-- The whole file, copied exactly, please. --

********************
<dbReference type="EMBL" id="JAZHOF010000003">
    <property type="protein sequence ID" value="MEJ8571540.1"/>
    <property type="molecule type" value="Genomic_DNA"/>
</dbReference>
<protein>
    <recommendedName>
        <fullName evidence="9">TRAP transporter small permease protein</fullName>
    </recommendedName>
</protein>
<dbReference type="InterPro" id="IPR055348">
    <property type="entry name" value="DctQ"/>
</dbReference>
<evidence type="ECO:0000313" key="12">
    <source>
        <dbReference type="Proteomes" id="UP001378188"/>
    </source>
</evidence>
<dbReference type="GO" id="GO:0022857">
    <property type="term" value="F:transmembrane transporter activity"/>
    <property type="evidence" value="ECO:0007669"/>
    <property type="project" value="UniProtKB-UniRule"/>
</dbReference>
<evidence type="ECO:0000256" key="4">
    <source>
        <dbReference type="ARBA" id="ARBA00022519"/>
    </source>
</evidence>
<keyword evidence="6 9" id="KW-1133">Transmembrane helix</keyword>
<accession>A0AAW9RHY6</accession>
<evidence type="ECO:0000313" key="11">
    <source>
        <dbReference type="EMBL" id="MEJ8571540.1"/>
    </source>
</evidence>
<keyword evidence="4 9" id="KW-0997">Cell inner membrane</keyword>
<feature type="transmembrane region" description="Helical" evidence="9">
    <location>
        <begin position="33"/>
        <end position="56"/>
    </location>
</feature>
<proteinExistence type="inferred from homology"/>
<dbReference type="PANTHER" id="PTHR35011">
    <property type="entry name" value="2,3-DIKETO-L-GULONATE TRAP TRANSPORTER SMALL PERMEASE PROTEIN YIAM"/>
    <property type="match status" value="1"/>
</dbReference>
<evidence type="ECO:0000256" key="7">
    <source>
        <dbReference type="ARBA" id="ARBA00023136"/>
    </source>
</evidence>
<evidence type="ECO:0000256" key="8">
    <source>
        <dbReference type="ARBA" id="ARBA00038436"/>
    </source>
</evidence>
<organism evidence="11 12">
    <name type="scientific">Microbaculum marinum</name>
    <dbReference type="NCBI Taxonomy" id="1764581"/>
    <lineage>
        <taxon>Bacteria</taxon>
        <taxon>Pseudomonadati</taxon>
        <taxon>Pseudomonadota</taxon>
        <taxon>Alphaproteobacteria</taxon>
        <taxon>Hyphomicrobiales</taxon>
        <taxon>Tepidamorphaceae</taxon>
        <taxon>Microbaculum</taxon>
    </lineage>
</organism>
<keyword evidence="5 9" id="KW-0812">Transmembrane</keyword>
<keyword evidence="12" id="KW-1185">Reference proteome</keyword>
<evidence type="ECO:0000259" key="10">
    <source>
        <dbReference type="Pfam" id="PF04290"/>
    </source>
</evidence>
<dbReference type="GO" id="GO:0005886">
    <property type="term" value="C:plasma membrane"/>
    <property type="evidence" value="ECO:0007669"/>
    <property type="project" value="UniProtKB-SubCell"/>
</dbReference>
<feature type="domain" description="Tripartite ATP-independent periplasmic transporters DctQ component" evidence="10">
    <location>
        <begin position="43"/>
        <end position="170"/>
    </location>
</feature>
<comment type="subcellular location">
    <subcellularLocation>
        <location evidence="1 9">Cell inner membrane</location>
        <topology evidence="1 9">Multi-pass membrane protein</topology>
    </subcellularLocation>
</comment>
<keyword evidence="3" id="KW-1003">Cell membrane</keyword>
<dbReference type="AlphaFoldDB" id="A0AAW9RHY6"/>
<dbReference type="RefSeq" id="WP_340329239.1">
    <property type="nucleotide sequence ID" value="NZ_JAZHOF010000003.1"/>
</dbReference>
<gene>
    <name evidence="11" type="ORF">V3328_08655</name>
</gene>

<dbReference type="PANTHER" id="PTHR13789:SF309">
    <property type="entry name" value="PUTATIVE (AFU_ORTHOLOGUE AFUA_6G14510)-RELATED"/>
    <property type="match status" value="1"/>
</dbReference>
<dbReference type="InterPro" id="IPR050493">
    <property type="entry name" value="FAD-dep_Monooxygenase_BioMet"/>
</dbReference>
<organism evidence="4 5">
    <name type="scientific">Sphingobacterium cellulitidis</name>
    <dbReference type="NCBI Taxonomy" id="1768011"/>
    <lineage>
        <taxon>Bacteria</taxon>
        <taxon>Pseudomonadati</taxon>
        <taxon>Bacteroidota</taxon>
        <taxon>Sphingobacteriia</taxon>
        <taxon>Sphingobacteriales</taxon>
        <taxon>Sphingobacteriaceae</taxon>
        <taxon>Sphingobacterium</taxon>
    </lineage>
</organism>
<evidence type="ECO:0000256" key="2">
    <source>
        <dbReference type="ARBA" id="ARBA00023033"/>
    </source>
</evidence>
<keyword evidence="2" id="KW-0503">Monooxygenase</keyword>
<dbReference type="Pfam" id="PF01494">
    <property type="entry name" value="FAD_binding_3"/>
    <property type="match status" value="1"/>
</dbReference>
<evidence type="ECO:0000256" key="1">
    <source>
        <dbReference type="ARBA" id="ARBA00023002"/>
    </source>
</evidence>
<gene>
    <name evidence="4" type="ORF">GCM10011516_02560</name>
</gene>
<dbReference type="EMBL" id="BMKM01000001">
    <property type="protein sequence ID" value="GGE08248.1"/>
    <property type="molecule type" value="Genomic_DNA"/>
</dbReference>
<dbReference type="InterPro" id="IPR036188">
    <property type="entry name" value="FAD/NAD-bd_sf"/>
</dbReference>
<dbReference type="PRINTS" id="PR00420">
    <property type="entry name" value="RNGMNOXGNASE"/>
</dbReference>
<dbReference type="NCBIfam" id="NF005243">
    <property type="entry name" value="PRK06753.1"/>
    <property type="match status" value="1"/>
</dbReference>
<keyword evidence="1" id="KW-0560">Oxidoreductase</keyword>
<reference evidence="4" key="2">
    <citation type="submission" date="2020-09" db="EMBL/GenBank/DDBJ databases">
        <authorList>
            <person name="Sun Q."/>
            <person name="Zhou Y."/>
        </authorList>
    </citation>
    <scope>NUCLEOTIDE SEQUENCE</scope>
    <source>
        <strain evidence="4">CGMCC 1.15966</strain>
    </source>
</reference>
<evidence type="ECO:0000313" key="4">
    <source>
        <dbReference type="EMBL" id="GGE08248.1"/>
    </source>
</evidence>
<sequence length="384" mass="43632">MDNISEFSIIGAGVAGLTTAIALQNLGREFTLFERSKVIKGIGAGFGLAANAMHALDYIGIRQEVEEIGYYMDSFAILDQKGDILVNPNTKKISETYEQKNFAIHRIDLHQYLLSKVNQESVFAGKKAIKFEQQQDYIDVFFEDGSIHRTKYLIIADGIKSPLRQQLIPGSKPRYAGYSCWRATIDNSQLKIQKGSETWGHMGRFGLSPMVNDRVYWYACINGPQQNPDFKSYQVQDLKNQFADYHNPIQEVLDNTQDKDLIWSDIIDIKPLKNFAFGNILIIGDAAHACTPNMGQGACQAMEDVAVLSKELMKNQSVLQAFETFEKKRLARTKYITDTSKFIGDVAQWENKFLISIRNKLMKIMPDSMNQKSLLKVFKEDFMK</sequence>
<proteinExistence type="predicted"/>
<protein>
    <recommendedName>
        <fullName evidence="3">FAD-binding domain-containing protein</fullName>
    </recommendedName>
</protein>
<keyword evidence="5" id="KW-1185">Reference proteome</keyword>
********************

<dbReference type="EMBL" id="JAZHOF010000003">
    <property type="protein sequence ID" value="MEJ8571540.1"/>
    <property type="molecule type" value="Genomic_DNA"/>
</dbReference>
<protein>
    <recommendedName>
        <fullName evidence="9">TRAP transporter small permease protein</fullName>
    </recommendedName>
</protein>
<dbReference type="InterPro" id="IPR055348">
    <property type="entry name" value="DctQ"/>
</dbReference>
<evidence type="ECO:0000313" key="12">
    <source>
        <dbReference type="Proteomes" id="UP001378188"/>
    </source>
</evidence>
<dbReference type="GO" id="GO:0022857">
    <property type="term" value="F:transmembrane transporter activity"/>
    <property type="evidence" value="ECO:0007669"/>
    <property type="project" value="UniProtKB-UniRule"/>
</dbReference>
<evidence type="ECO:0000256" key="4">
    <source>
        <dbReference type="ARBA" id="ARBA00022519"/>
    </source>
</evidence>
<keyword evidence="6 9" id="KW-1133">Transmembrane helix</keyword>
<accession>A0AAW9RHY6</accession>
<evidence type="ECO:0000313" key="11">
    <source>
        <dbReference type="EMBL" id="MEJ8571540.1"/>
    </source>
</evidence>
<keyword evidence="4 9" id="KW-0997">Cell inner membrane</keyword>
<feature type="transmembrane region" description="Helical" evidence="9">
    <location>
        <begin position="33"/>
        <end position="56"/>
    </location>
</feature>
<proteinExistence type="inferred from homology"/>
<dbReference type="PANTHER" id="PTHR35011">
    <property type="entry name" value="2,3-DIKETO-L-GULONATE TRAP TRANSPORTER SMALL PERMEASE PROTEIN YIAM"/>
    <property type="match status" value="1"/>
</dbReference>
<evidence type="ECO:0000256" key="7">
    <source>
        <dbReference type="ARBA" id="ARBA00023136"/>
    </source>
</evidence>
<evidence type="ECO:0000256" key="8">
    <source>
        <dbReference type="ARBA" id="ARBA00038436"/>
    </source>
</evidence>
<organism evidence="11 12">
    <name type="scientific">Microbaculum marinum</name>
    <dbReference type="NCBI Taxonomy" id="1764581"/>
    <lineage>
        <taxon>Bacteria</taxon>
        <taxon>Pseudomonadati</taxon>
        <taxon>Pseudomonadota</taxon>
        <taxon>Alphaproteobacteria</taxon>
        <taxon>Hyphomicrobiales</taxon>
        <taxon>Tepidamorphaceae</taxon>
        <taxon>Microbaculum</taxon>
    </lineage>
</organism>
<keyword evidence="5 9" id="KW-0812">Transmembrane</keyword>
<keyword evidence="12" id="KW-1185">Reference proteome</keyword>
<evidence type="ECO:0000259" key="10">
    <source>
        <dbReference type="Pfam" id="PF04290"/>
    </source>
</evidence>
<dbReference type="GO" id="GO:0005886">
    <property type="term" value="C:plasma membrane"/>
    <property type="evidence" value="ECO:0007669"/>
    <property type="project" value="UniProtKB-SubCell"/>
</dbReference>
<feature type="domain" description="Tripartite ATP-independent periplasmic transporters DctQ component" evidence="10">
    <location>
        <begin position="43"/>
        <end position="170"/>
    </location>
</feature>
<comment type="subcellular location">
    <subcellularLocation>
        <location evidence="1 9">Cell inner membrane</location>
        <topology evidence="1 9">Multi-pass membrane protein</topology>
    </subcellularLocation>
</comment>
<keyword evidence="3" id="KW-1003">Cell membrane</keyword>
<dbReference type="AlphaFoldDB" id="A0AAW9RHY6"/>
<dbReference type="RefSeq" id="WP_340329239.1">
    <property type="nucleotide sequence ID" value="NZ_JAZHOF010000003.1"/>
</dbReference>
<gene>
    <name evidence="11" type="ORF">V3328_08655</name>
</gene>

<dbReference type="PANTHER" id="PTHR13789:SF309">
    <property type="entry name" value="PUTATIVE (AFU_ORTHOLOGUE AFUA_6G14510)-RELATED"/>
    <property type="match status" value="1"/>
</dbReference>
<dbReference type="InterPro" id="IPR050493">
    <property type="entry name" value="FAD-dep_Monooxygenase_BioMet"/>
</dbReference>
<organism evidence="4 5">
    <name type="scientific">Sphingobacterium cellulitidis</name>
    <dbReference type="NCBI Taxonomy" id="1768011"/>
    <lineage>
        <taxon>Bacteria</taxon>
        <taxon>Pseudomonadati</taxon>
        <taxon>Bacteroidota</taxon>
        <taxon>Sphingobacteriia</taxon>
        <taxon>Sphingobacteriales</taxon>
        <taxon>Sphingobacteriaceae</taxon>
        <taxon>Sphingobacterium</taxon>
    </lineage>
</organism>
<evidence type="ECO:0000256" key="2">
    <source>
        <dbReference type="ARBA" id="ARBA00023033"/>
    </source>
</evidence>
<keyword evidence="2" id="KW-0503">Monooxygenase</keyword>
<dbReference type="Pfam" id="PF01494">
    <property type="entry name" value="FAD_binding_3"/>
    <property type="match status" value="1"/>
</dbReference>
<evidence type="ECO:0000256" key="1">
    <source>
        <dbReference type="ARBA" id="ARBA00023002"/>
    </source>
</evidence>
<gene>
    <name evidence="4" type="ORF">GCM10011516_02560</name>
</gene>
<dbReference type="EMBL" id="BMKM01000001">
    <property type="protein sequence ID" value="GGE08248.1"/>
    <property type="molecule type" value="Genomic_DNA"/>
</dbReference>
<dbReference type="InterPro" id="IPR036188">
    <property type="entry name" value="FAD/NAD-bd_sf"/>
</dbReference>
<dbReference type="PRINTS" id="PR00420">
    <property type="entry name" value="RNGMNOXGNASE"/>
</dbReference>
<dbReference type="NCBIfam" id="NF005243">
    <property type="entry name" value="PRK06753.1"/>
    <property type="match status" value="1"/>
</dbReference>
<keyword evidence="1" id="KW-0560">Oxidoreductase</keyword>
<reference evidence="4" key="2">
    <citation type="submission" date="2020-09" db="EMBL/GenBank/DDBJ databases">
        <authorList>
            <person name="Sun Q."/>
            <person name="Zhou Y."/>
        </authorList>
    </citation>
    <scope>NUCLEOTIDE SEQUENCE</scope>
    <source>
        <strain evidence="4">CGMCC 1.15966</strain>
    </source>
</reference>
<evidence type="ECO:0000313" key="4">
    <source>
        <dbReference type="EMBL" id="GGE08248.1"/>
    </source>
</evidence>
<sequence length="384" mass="43632">MDNISEFSIIGAGVAGLTTAIALQNLGREFTLFERSKVIKGIGAGFGLAANAMHALDYIGIRQEVEEIGYYMDSFAILDQKGDILVNPNTKKISETYEQKNFAIHRIDLHQYLLSKVNQESVFAGKKAIKFEQQQDYIDVFFEDGSIHRTKYLIIADGIKSPLRQQLIPGSKPRYAGYSCWRATIDNSQLKIQKGSETWGHMGRFGLSPMVNDRVYWYACINGPQQNPDFKSYQVQDLKNQFADYHNPIQEVLDNTQDKDLIWSDIIDIKPLKNFAFGNILIIGDAAHACTPNMGQGACQAMEDVAVLSKELMKNQSVLQAFETFEKKRLARTKYITDTSKFIGDVAQWENKFLISIRNKLMKIMPDSMNQKSLLKVFKEDFMK</sequence>
<proteinExistence type="predicted"/>
<protein>
    <recommendedName>
        <fullName evidence="3">FAD-binding domain-containing protein</fullName>
    </recommendedName>
</protein>
<keyword evidence="5" id="KW-1185">Reference proteome</keyword>